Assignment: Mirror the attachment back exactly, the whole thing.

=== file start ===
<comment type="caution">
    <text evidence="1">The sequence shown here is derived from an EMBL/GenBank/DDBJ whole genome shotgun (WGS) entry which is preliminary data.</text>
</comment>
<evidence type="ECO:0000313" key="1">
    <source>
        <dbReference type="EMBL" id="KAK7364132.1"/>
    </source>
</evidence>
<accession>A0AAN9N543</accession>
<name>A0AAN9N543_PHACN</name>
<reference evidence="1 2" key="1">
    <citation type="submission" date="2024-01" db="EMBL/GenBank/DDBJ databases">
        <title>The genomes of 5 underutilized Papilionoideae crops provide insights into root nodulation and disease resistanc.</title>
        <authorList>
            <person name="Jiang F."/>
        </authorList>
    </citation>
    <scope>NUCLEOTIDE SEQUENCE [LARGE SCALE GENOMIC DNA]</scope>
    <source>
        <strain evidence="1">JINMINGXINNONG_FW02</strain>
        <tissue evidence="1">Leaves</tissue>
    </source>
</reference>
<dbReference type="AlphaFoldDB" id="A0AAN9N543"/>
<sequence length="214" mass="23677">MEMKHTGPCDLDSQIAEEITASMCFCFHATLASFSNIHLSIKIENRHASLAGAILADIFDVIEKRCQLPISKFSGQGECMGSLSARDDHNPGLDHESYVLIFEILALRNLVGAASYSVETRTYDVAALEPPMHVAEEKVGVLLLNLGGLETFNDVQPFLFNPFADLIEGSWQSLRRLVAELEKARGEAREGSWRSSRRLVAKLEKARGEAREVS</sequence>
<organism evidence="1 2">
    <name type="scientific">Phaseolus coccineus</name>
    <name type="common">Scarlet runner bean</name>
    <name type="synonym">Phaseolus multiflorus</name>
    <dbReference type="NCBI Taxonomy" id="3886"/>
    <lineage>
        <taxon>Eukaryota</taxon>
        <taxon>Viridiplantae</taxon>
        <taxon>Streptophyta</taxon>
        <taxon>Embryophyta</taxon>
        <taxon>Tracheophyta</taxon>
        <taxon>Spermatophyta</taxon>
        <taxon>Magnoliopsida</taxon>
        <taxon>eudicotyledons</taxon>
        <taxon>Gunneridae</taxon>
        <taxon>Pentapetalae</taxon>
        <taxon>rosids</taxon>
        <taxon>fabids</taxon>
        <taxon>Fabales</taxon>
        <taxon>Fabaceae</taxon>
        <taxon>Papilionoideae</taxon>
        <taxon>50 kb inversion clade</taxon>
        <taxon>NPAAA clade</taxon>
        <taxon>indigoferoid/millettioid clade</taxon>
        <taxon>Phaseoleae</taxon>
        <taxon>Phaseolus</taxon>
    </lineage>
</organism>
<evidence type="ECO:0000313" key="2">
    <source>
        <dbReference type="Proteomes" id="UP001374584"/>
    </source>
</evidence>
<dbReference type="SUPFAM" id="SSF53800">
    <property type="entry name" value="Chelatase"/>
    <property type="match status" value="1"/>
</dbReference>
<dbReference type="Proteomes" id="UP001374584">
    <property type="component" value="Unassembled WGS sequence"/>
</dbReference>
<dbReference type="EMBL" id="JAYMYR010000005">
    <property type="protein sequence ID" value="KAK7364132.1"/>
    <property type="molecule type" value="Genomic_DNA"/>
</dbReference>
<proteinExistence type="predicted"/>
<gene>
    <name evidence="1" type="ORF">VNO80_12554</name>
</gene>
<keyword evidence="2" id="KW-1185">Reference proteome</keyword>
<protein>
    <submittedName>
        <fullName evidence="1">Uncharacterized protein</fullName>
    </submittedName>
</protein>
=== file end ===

<comment type="caution">
    <text evidence="1">The sequence shown here is derived from an EMBL/GenBank/DDBJ whole genome shotgun (WGS) entry which is preliminary data.</text>
</comment>
<evidence type="ECO:0000313" key="1">
    <source>
        <dbReference type="EMBL" id="KAK7364132.1"/>
    </source>
</evidence>
<accession>A0AAN9N543</accession>
<name>A0AAN9N543_PHACN</name>
<reference evidence="1 2" key="1">
    <citation type="submission" date="2024-01" db="EMBL/GenBank/DDBJ databases">
        <title>The genomes of 5 underutilized Papilionoideae crops provide insights into root nodulation and disease resistanc.</title>
        <authorList>
            <person name="Jiang F."/>
        </authorList>
    </citation>
    <scope>NUCLEOTIDE SEQUENCE [LARGE SCALE GENOMIC DNA]</scope>
    <source>
        <strain evidence="1">JINMINGXINNONG_FW02</strain>
        <tissue evidence="1">Leaves</tissue>
    </source>
</reference>
<dbReference type="AlphaFoldDB" id="A0AAN9N543"/>
<sequence length="214" mass="23677">MEMKHTGPCDLDSQIAEEITASMCFCFHATLASFSNIHLSIKIENRHASLAGAILADIFDVIEKRCQLPISKFSGQGECMGSLSARDDHNPGLDHESYVLIFEILALRNLVGAASYSVETRTYDVAALEPPMHVAEEKVGVLLLNLGGLETFNDVQPFLFNPFADLIEGSWQSLRRLVAELEKARGEAREGSWRSSRRLVAKLEKARGEAREVS</sequence>
<organism evidence="1 2">
    <name type="scientific">Phaseolus coccineus</name>
    <name type="common">Scarlet runner bean</name>
    <name type="synonym">Phaseolus multiflorus</name>
    <dbReference type="NCBI Taxonomy" id="3886"/>
    <lineage>
        <taxon>Eukaryota</taxon>
        <taxon>Viridiplantae</taxon>
        <taxon>Streptophyta</taxon>
        <taxon>Embryophyta</taxon>
        <taxon>Tracheophyta</taxon>
        <taxon>Spermatophyta</taxon>
        <taxon>Magnoliopsida</taxon>
        <taxon>eudicotyledons</taxon>
        <taxon>Gunneridae</taxon>
        <taxon>Pentapetalae</taxon>
        <taxon>rosids</taxon>
        <taxon>fabids</taxon>
        <taxon>Fabales</taxon>
        <taxon>Fabaceae</taxon>
        <taxon>Papilionoideae</taxon>
        <taxon>50 kb inversion clade</taxon>
        <taxon>NPAAA clade</taxon>
        <taxon>indigoferoid/millettioid clade</taxon>
        <taxon>Phaseoleae</taxon>
        <taxon>Phaseolus</taxon>
    </lineage>
</organism>
<evidence type="ECO:0000313" key="2">
    <source>
        <dbReference type="Proteomes" id="UP001374584"/>
    </source>
</evidence>
<dbReference type="SUPFAM" id="SSF53800">
    <property type="entry name" value="Chelatase"/>
    <property type="match status" value="1"/>
</dbReference>
<dbReference type="Proteomes" id="UP001374584">
    <property type="component" value="Unassembled WGS sequence"/>
</dbReference>
<dbReference type="EMBL" id="JAYMYR010000005">
    <property type="protein sequence ID" value="KAK7364132.1"/>
    <property type="molecule type" value="Genomic_DNA"/>
</dbReference>
<proteinExistence type="predicted"/>
<gene>
    <name evidence="1" type="ORF">VNO80_12554</name>
</gene>
<keyword evidence="2" id="KW-1185">Reference proteome</keyword>
<protein>
    <submittedName>
        <fullName evidence="1">Uncharacterized protein</fullName>
    </submittedName>
</protein>